COVID-19:  Consumer Resources

Last Updated: July 23, 2020
The U.S. rice industry is dedicated to providing safe, healthy, and nutritious food for consumers here and around the world.  Food safety standards in the United States are among the most stringent and comprehensive in the world.  In this time of great uncertainty, USA Rice members are taking extra steps to ensure the safety of employees and the communities and customers they serve.

Information on COVID-19 is constantly changing. We have attempted to collect relevant and important information for consumers here.  If you have other questions, please reach out to us at  Media inquiries to

Information and resources for industry can be found here:

USA Rice Statement on Domestic Rice Supply

Bowl of cooked white rice

U.S. consumers need not be concerned about a shortage of U.S.-grown rice.  There is no shortage.  Rice is a nutritious and inexpensive staple that when kept under the right conditions can last almost indefinitely, so it makes sense consumers would want an ample supply on hand during this crisis. 

"If you see depleted rice shelves in your local grocery store, it is not a supply problem, it is a signifier of changing logistics in the retail market.  For a few years now, stores that used to keep one month or more of products on hand have largely shifted to a ‘just-in-time’ model to improve their efficiency.  When there is a surge in consumer interest for a particular product, supplies on hand may be depleted, but will be quickly replenished.  This is the case for U.S.-grown rice.

"Not only are shipments of sustainably-grown U.S. rice on the way to stores now, but this is the time of year when our thousands of family farmers are out in the fields or preparing to be, planting the next crop to ensure our supply of delicious, safe rice never runs out.”

  Betsy Ward, USA Rice President & CEO (March 17, 2020)

Additional Resources

FAQs on COVID-19 & Food Safety
Q: Can a person contract Coronavirus from food?
A: Coronavirus is a respiratory virus spread through respiratory droplets. The Centers for Disease Control and Prevention (CDC) does not consider COVID-19 to be a foodborne illness, but similar actions to prevent foodborne illness can be taken to mitigate the spread of COVID-19. The most important actions to take include proper handwashing using soap and water and scrubbing for at least 20 seconds, frequent cleaning and sanitation of touch points, and staying home when sick or caring for someone who is sick.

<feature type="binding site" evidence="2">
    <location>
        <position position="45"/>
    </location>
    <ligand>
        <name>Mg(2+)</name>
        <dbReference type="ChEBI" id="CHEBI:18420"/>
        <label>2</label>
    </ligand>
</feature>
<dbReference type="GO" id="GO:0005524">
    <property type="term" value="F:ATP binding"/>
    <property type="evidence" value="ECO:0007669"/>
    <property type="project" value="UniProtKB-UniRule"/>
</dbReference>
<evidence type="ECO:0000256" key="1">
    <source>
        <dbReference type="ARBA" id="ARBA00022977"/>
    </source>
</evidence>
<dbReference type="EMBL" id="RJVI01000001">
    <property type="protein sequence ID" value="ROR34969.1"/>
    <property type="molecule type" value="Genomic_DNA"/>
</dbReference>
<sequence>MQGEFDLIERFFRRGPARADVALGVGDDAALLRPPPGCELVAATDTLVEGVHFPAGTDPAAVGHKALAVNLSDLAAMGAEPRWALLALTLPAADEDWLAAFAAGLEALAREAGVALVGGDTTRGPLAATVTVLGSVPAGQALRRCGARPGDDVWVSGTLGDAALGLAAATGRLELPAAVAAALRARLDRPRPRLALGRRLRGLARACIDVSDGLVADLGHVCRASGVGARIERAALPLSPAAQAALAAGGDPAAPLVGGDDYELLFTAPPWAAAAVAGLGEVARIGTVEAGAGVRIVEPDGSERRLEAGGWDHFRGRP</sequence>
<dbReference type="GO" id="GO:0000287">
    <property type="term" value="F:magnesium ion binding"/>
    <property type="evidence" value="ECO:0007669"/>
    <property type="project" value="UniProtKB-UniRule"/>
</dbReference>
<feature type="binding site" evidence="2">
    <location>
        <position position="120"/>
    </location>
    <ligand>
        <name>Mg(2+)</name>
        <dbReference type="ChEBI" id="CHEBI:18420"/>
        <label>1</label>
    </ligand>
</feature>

Q: Can a person contract Coronavirus by touching food or food packaging?
A: There is no evidence that SARS-CoV-2 (the virus causing COVID-19) is transmitted through food or food packaging. Like other viruses, it is possible that the virus that causes COVID-19 can survive on surfaces or objects. For that reason, it is critical to follow the 4 key steps of food safety—clean, separate, cook, and chill.
Q: Is the U.S. food supply safe?
A: The FDA and USDA, which oversee food safety standards and compliance, have regulations and systems in place to ensure for the highest levels of food safety at all times.
Q: How can food suppliers guarantee American consumers that the food they are putting into the market is safe and free from the virus?
A: According to multiple public health agencies around the world, including USDA, CDC, WHO, FDA and EFSA coronaviruses are primarily spread from person-to-person through respiratory droplets.  Coronaviruses do not grow in foods, and these viruses are known to have poor survivability on surfaces; therefore, packaging of food also pose a very low risk of spreading the virus.  Federal food safety agencies remain alert to identify potential other food safety risks and inform consumers as appropriate, but it is always important for consumers to follow cooking instructions available on food packaging and labeling to ensure safe consumption of food. 
Q: What should consumers do with the food they already have at home to remain safe? 
A: Practice good kitchen habits including washing hands and surfaces often, separating raw meat from other foods, cooking foods to the right temperature, and refrigerating foods promptly when handling or preparing food (clean, separate, cook, and chill).  Rice is not a "ready to eat" food as defined by FDA (21 CFR 117.3), because it cannot be eaten raw. Rice must be cooked in boiling water for 20+ minutes prior to consumption. That cooking process kills any germs/viruses/etc. and makes it safe to eat. 

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